We define the two most common forms of fraud—and how to avoid them.
Your clients have worked hard over the past few years to save money to purchase their perfect home, a two-story Cape in their preferred part of town. But last-minute wiring instructions sent from a hacker pretending to be you, their agent, can derail their homebuying dreams in an instant. With real estate fraud on the rise in recent years, and hackers after your clients’ hard-earned funds, it’s imperative that real estate agents alert buyers to suspicious activity and provide tips for avoiding it. Below, we break down the two most common forms of fraud, and offer advice for how you can make sure your clients’ dream-home scenario doesn’t turn into a nightmare.
1. Wire Fraud
Real estate transactions are complicated and involve large sums of money. Your clients are likely already on edge about transferring thousands of dollars at a time, and the fear of a hacker taking off with their money doesn’t help.
Encourage your clients to only work with bankers they know. That way, they’ll recognize their voice, should the banker call with questions about financial details, or email correspondence.
Be sure to inform your clients that wiring instructions will always come from a secured system, or will be confirmed in-person, early on.
If your clients do receive a suspicious-looking email from an email address they’re familiar with, encourage them to call the bank or business directly to confirm and verify the enclosed instructions. Make sure your clients use the contact information they already have on-file, rather than what is listed at the bottom of the email.
Never send banking information or social security numbers over email. This advice goes for you and your clients. Hackers can enter email addresses and pull out sensitive information, which they can then use to steal your client’s funds.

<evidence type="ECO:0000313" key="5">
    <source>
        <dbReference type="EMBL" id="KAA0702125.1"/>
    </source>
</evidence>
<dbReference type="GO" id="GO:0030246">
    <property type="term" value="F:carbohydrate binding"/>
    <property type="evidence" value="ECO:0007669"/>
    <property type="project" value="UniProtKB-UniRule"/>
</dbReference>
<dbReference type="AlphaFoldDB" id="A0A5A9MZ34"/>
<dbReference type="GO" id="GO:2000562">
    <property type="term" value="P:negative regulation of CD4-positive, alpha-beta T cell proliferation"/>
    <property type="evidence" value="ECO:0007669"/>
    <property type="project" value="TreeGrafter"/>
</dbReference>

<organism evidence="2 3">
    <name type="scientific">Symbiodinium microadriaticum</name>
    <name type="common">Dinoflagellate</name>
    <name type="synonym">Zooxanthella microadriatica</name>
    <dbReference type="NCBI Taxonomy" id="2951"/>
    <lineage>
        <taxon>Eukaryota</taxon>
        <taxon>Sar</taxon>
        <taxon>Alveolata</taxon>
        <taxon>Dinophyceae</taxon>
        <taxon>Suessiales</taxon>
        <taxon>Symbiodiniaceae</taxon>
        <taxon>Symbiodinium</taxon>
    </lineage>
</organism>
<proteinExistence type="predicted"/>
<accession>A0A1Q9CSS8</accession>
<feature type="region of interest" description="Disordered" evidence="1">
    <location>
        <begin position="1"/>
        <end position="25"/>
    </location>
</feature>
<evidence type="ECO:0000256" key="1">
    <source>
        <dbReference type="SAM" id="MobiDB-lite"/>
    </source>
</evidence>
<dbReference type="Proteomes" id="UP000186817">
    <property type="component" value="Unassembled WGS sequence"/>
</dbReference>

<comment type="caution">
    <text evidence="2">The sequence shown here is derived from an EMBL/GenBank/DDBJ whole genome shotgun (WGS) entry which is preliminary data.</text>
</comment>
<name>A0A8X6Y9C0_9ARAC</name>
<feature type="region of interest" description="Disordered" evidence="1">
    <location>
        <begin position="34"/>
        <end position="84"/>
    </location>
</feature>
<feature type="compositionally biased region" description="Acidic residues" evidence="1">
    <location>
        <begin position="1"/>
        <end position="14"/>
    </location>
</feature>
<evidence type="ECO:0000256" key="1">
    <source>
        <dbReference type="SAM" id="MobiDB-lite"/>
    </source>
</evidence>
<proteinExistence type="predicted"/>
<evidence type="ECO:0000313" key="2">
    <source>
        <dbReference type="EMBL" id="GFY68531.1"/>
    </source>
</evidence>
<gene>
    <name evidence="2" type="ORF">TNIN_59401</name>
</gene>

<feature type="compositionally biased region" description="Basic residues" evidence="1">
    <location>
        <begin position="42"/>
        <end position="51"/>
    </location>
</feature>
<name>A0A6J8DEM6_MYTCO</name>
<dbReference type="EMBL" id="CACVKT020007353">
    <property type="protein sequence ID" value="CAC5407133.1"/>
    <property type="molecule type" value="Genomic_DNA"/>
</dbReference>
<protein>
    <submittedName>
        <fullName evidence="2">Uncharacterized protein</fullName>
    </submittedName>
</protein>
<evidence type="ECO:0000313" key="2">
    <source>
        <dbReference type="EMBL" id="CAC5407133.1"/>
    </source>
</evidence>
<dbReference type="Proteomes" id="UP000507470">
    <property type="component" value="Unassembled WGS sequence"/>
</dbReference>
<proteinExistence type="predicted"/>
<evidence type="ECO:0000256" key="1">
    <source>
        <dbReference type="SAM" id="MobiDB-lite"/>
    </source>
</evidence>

Last-minute changes to wiring instructions are a huge red flag. Your clients should always confirm with you, their agent, or lender before pushing through large sums of money.
Finally, encourage your clients to speak up anytime they receive an email or phone call that they’re suspicious of. This is especially true if there’s a request for secure information; you can verify if the request is, in fact, legitimate.
2. Mortgage Fraud
Mortgage fraud covers any lies or omissions on loans, and is committed by someone on the bank side, or by the borrower. Your clients should always work with reputable lenders that come with referrals. Advise your clients to ask the local regulatory agency about a lender to confirm its credentials and license before proceeding. Before signing any mortgage documents, they should give them a thorough reading and be on the lookout for the following red flags: missing details, misleading phrasing, blank sections or pages.
If your clients are the ones committing fraud, however, it may be harder to detect. Look out for answers on loan applications that don’t seem honest or fit with what you already know about them.
Of course, it isn’t up to a real estate agent to protect their clients from fraud, and buyers should not rely on them to do so. There are specialized attorneys to help with that. An experienced attorney can spot red flags on paperwork quickly, and won’t miss small signs of fraud that someone not well-versed in contracts could. Buying a home is a huge commitment, so make sure your clients know common warning signs of fraud, and encourage them to work with an experienced attorney at ALA on all paperwork to avoid losing thousands of dollars to scams.